Billy carts? Our cubby house built behind a mate's outside dunny was where we filled balloons with hydrogen that we made by dropping zinc pellets into a bottle of conc. HCl. It's a wonder we all still have our eyesight.

We did not have Playstations, Nintendo Wii , X-boxes, no video games at all, no 999 channels on SKY ,
No video/DVD films,
No TV at all, just grandfather's very big valve driven radio in a big wooden cabinet.

No mobile phones, no personal computers, no Internet or Internet chat rooms...........WE HAD FRIENDS and we went outside and found them!
No phone at all. Had to walk round to the next street with sixpence to make a call. Friends either lived closeby or were in the same class at school. If they moved house they were lost forever.

We fell out of trees, got cut, broke bones and teeth and there were no Lawsuits from these accidents.
Not me. I could climb without falling. I did fall off my bike once while making a right hand turn in the middle of Bankstown and lost a lot of skin, but no broken bones.

Only girls had pierced ears!
Not this girl. Parents considered it unAustralian.

We ate worms and mud pies made from dirt, and the worms did not live in us forever.
Worms and mud pies? Are you crazy? We handled worms and played mud pies but the only thing we ate that was unusual were the "plum puddings" that we picked from the grass at the park. They were probably the source of the occasional infestation of worms in our guts.

You could only buy Easter Eggs and Hot Cross Buns at Easter time...
True and Easter eggs were for Sunday and hot cross buns for Thursday, or was it Friday?

We were given air guns or cap guns, and catapults for our 10th birthdays,
I had to save up and buy my own cap gun. It was a Davy Crockett cap rifle. Before that I just pointed my fingers and yelled 'bang bang'.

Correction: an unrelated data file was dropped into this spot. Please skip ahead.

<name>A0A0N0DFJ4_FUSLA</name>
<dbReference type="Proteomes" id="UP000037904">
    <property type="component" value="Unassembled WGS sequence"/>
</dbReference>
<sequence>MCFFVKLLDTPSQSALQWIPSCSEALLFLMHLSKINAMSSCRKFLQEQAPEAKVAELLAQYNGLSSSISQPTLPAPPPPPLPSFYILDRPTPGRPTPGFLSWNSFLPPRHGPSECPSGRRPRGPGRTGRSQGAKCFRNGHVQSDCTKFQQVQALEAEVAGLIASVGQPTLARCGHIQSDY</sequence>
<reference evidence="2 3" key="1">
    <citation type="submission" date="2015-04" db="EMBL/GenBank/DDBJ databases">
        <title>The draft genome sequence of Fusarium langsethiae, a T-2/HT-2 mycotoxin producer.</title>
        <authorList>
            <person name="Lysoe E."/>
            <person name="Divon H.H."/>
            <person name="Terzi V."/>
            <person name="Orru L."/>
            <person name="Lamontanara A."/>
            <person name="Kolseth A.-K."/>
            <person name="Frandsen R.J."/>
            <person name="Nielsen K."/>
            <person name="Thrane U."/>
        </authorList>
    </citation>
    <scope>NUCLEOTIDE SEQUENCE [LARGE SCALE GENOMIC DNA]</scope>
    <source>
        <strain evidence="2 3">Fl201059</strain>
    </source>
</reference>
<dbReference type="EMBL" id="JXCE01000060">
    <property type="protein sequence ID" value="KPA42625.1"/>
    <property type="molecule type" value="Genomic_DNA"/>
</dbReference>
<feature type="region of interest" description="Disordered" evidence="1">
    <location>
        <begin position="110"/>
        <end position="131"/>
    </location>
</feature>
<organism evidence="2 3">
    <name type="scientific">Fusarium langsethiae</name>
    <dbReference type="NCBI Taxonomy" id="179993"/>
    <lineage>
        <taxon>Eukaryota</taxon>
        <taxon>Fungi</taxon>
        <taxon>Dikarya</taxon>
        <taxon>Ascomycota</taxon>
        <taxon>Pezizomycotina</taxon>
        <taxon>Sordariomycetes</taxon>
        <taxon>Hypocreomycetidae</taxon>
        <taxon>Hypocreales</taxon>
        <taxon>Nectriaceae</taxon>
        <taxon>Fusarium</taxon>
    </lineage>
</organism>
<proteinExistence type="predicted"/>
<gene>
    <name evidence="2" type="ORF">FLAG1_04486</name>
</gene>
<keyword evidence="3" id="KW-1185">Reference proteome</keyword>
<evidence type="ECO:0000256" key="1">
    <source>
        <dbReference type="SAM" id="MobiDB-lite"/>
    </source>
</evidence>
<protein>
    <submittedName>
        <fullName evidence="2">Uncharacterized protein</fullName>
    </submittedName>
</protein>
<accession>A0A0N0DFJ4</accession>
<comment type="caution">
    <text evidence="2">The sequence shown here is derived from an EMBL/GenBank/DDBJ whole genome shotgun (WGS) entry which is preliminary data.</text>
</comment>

We rode bikes or walked to a friend's house and knocked on the back door or rang the bell, or just yelled for them!
I mostly rode my bike to a distant tennis court and one day I dropped my racquet and it fell into the spokes of the front wheel. The wheel was cactus but the racquet was only a little bit warped.

Mum didn't have to go to work to help dad make ends meet!
Yes she did. She worked Fridays and Saturday mornings at the ham and beef shop making sandwiches and occasionally catered for balls and weddings.

RUGBY and CRICKET had try outs and not everyone made the team. Those who didn't had to learn to deal with disappointment. Imagine that!! Getting into the team was based on MERIT
Mum made sure that win or lose I had to display the same expression. No crying and no exultation either. Both were considered unseemly. However, when it came to physical culture merit often gave way to body shape.

Our teachers used to hit us hard with canes, straps and gym shoes.
Not often in my case. Mostly because I was in girls only classes with female teachers. Only male teachers were allowed to wield the cane. I was caned just once before I was too old for it to be legal any more. From 12 on girls could not receive corporal punishment.